How-To: Invoke services using gRPC

Call between services using service invocation

This article describe how to use Dapr to connect services using gRPC. By using Dapr’s gRPC proxying capability, you can use your existing proto based gRPC services and have the traffic go through the Dapr sidecar. Doing so yields the following Dapr service invocation benefits to developers:

  1. Mutual authentication
  2. Tracing
  3. Metrics
  4. Access lists
  5. Network level resiliency
  6. API token based authentication

Step 1: Run a gRPC server

The following example is taken from the hello world grpc-go example.

Note this example is in Go, but applies to all programming languages supported by gRPC.

package main

import (
	"context"
	"log"
	"net"

	"google.golang.org/grpc"
	pb "google.golang.org/grpc/examples/helloworld/helloworld"
)

const (
	port = ":50051"
)

// server is used to implement helloworld.GreeterServer.
type server struct {
	pb.UnimplementedGreeterServer
}

// SayHello implements helloworld.GreeterServer
func (s *server) SayHello(ctx context.Context, in *pb.HelloRequest) (*pb.HelloReply, error) {
	log.Printf("Received: %v", in.GetName())
	return &pb.HelloReply{Message: "Hello " + in.GetName()}, nil
}

func main() {
	lis, err := net.Listen("tcp", port)
	if err != nil {
		log.Fatalf("failed to listen: %v", err)
	}
	s := grpc.NewServer()
	pb.RegisterGreeterServer(s, &server{})
	log.Printf("server listening at %v", lis.Addr())
	if err := s.Serve(lis); err != nil {
		log.Fatalf("failed to serve: %v", err)
	}
}

This Go app implements the Greeter proto service and exposes a SayHello method.

Run the gRPC server using the Dapr CLI

dapr run --app-id server --app-port 50051 -- go run main.go

Using the Dapr CLI, we’re assigning a unique id to the app, server, using the --app-id flag.

Step 2: Invoke the service

The following example shows you how to discover the Greeter service using Dapr from a gRPC client. Notice that instead of invoking the target service directly at port 50051, the client is invoking its local Dapr sidecar over port 50007 which then provides all the capabilities of service invocation including service discovery, tracing, mTLS and retries.

package main

import (
	"context"
	"log"
	"time"

	"google.golang.org/grpc"
	pb "google.golang.org/grpc/examples/helloworld/helloworld"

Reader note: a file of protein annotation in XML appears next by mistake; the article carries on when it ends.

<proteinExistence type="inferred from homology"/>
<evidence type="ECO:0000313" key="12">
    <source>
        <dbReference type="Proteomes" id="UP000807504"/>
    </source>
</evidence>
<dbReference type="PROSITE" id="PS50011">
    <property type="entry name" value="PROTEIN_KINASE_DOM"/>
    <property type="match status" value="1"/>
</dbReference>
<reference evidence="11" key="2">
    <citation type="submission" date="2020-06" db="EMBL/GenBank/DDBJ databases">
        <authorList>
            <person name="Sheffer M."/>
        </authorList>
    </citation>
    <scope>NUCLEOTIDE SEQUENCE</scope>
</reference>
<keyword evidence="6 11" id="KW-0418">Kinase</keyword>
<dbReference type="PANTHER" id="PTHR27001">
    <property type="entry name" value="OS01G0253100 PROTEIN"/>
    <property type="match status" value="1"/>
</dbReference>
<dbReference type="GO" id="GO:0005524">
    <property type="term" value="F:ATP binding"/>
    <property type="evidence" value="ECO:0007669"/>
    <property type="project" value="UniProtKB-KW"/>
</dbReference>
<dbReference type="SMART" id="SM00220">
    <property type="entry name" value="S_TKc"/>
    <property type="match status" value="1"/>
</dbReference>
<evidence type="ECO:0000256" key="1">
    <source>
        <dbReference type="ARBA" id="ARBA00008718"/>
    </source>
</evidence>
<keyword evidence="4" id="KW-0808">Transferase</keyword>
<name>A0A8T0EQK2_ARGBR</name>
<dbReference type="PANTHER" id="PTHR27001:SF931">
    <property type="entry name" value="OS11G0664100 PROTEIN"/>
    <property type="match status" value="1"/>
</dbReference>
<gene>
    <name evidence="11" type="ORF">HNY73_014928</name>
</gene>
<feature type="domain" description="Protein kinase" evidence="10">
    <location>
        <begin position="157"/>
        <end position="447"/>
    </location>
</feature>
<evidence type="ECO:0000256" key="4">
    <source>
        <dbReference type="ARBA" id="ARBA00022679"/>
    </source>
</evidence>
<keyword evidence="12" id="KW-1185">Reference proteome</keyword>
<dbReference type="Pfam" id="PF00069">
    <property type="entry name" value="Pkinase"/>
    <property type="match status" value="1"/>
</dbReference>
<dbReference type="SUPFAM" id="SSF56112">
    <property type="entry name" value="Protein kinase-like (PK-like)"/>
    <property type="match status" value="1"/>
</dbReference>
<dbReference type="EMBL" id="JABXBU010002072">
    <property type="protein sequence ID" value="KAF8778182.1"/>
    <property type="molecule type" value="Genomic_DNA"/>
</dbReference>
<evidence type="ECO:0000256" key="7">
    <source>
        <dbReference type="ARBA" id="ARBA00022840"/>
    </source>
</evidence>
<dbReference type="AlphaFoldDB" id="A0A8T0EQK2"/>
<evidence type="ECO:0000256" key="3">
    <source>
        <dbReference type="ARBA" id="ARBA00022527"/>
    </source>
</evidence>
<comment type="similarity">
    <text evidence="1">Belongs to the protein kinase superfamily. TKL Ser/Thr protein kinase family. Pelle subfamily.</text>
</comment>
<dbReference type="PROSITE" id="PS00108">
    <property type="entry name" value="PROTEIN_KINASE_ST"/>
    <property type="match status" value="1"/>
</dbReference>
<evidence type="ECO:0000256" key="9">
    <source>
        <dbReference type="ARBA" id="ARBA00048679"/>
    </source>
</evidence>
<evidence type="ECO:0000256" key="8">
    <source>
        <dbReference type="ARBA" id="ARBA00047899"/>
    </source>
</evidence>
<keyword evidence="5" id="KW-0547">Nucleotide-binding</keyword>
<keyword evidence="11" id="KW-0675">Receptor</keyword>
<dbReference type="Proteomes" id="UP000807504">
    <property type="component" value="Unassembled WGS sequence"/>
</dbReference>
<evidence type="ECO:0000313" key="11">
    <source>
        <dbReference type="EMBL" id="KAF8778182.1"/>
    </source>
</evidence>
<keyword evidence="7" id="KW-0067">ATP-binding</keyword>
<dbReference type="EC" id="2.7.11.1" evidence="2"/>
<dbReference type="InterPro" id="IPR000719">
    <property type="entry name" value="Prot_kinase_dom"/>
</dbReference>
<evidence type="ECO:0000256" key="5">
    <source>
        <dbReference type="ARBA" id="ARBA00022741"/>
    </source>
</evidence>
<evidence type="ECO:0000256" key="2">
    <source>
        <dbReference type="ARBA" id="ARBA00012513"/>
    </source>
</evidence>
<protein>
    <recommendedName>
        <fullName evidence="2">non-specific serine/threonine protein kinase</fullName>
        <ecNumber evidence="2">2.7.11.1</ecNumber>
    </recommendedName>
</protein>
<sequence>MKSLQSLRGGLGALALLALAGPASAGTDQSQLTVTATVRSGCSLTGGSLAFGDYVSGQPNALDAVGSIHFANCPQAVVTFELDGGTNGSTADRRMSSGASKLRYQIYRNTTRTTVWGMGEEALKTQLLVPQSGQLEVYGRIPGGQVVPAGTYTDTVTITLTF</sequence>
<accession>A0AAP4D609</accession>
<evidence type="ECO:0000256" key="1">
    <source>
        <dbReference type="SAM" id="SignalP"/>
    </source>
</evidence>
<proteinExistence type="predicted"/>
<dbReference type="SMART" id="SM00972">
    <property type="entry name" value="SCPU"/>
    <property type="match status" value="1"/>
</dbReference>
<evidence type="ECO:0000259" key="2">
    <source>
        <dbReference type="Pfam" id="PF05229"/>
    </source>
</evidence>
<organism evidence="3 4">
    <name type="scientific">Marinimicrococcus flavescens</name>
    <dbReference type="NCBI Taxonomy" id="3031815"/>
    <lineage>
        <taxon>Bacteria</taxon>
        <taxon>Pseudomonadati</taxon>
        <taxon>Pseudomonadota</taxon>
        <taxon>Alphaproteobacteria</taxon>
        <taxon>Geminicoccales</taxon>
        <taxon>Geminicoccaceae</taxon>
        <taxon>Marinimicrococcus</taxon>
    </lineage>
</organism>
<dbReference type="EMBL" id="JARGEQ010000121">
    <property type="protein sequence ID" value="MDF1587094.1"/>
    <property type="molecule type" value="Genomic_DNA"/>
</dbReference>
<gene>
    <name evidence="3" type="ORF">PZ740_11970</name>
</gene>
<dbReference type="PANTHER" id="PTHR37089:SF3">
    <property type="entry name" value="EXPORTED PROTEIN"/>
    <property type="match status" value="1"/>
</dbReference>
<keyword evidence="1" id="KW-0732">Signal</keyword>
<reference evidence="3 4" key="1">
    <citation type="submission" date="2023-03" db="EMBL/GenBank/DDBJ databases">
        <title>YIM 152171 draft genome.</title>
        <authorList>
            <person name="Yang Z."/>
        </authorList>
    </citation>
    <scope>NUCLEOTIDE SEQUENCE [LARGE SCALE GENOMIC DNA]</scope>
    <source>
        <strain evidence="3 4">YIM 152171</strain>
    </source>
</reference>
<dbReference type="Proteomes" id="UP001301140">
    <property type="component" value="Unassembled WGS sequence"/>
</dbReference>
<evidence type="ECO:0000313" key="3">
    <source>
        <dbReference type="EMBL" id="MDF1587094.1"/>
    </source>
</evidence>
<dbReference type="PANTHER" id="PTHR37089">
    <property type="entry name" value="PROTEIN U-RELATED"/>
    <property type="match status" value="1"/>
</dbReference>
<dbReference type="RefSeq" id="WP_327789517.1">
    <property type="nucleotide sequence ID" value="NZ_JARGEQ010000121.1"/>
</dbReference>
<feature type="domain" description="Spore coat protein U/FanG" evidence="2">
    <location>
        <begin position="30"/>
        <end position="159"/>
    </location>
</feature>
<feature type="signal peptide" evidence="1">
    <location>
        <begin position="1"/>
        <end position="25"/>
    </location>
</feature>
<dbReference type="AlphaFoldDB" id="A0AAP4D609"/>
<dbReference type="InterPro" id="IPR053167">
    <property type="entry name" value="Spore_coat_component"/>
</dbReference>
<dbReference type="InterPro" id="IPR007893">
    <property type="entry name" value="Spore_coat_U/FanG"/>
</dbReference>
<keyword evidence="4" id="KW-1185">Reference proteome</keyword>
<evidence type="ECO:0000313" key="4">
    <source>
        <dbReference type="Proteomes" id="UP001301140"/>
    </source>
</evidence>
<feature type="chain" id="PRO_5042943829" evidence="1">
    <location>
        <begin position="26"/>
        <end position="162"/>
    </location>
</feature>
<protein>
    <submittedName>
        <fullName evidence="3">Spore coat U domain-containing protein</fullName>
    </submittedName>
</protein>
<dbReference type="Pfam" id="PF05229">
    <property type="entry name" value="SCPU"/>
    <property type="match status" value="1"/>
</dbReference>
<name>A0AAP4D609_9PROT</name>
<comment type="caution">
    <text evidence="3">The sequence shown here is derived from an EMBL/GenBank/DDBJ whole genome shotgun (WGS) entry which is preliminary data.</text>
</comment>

"google.golang.org/grpc/metadata"
)

const (
	address = "localhost:50007"
)

func main() {
	// Set up a connection to the server.
	conn, err := grpc.Dial(address, grpc.WithInsecure(), grpc.WithBlock())
	if err != nil {
		log.Fatalf("did not connect: %v", err)
	}
	defer conn.Close()
	c := pb.NewGreeterClient(conn)

	ctx, cancel := context.WithTimeout(context.Background(), time.Second*2)
	defer cancel()

	ctx = metadata.AppendToOutgoingContext(ctx, "dapr-app-id", "server")
	r, err := c.SayHello(ctx, &pb.HelloRequest{Name: "Darth Tyrannus"})
	if err != nil {
		log.Fatalf("could not greet: %v", err)
	}

	log.Printf("Greeting: %s", r.GetMessage())
}

The following line tells Dapr to discover and invoke an app named server:

ctx = metadata.AppendToOutgoingContext(ctx, "dapr-app-id", "server")

All languages supported by gRPC allow for adding metadata. Here are a few examples:


Metadata headers = new Metadata();
Metadata.Key<String> jwtKey = Metadata.Key.of("dapr-app-id", "server");

GreeterService.ServiceBlockingStub stub = GreeterService.newBlockingStub(channel);
stub = MetadataUtils.attachHeaders(stub, header);
stub.SayHello(new HelloRequest() { Name = "Darth Malak" });

var metadata = new Metadata
{
	{ "dapr-app-id", "server" }
};

var call = client.SayHello(new HelloRequest { Name = "Darth Nihilus" }, metadata);

metadata = (('dapr-app-id', 'server'),)
response = stub.SayHello(request={ name: 'Darth Revan' }, metadata=metadata)

const metadata = new grpc.Metadata();
metadata.add('dapr-app-id', 'server');

client.sayHello({ name: "Darth Malgus" }, metadata)

metadata = { 'dapr-app-id' : 'server' }
response = service.sayHello({ 'name': 'Darth Bane' }, metadata)

grpc::ClientContext context;
context.AddMetadata("dapr-app-id", "Darth Sidious");

Run the client using the Dapr CLI

dapr run --app-id client --dapr-grpc-port 50007 -- go run main.go

View telemetry

If you’re running Dapr locally with Zipkin installed, open the browser at http://localhost:9411 and view the traces between the client and server.

Deploying to Kubernetes

Set the following Dapr annotations on your deployment:

apiVersion: apps/v1
kind: Deployment
metadata:
  name: grpc-app
  namespace: default
  labels:
    app: grpc-app
spec:
  replicas: 1
  selector:
    matchLabels:
      app: grpc-app
  template:
    metadata:
      labels:
        app: grpc-app
      annotations:
        dapr.io/enabled: "true"
        dapr.io/app-id: "server"
        dapr.io/app-protocol: "grpc"
        dapr.io/app-port: "50051"
...

If your app uses an SSL connection, you can tell Dapr to invoke your app over an insecure SSL connection with the app-ssl: "true" annotation (full list here)

The dapr.io/app-protocol: "grpc" annotation tells Dapr to invoke the app using gRPC.

Namespaces

When running on namespace supported platforms, you include the namespace of the target app in the app ID: myApp.production

For example, invoking the gRPC server on a different namespace:

ctx = metadata.AppendToOutgoingContext(ctx, "dapr-app-id", "server.production")

See the Cross namespace API spec for more information on namespaces.

Step 3: View traces and logs

The example above showed you how to directly invoke a different service running locally or in Kubernetes. Dapr outputs metrics, tracing and logging information allowing you to visualize a call graph between services, log errors and optionally log the payload body.

For more information on tracing and logs see the observability article.

Community call demo

Watch this video on how to use Dapr’s gRPC proxying capability: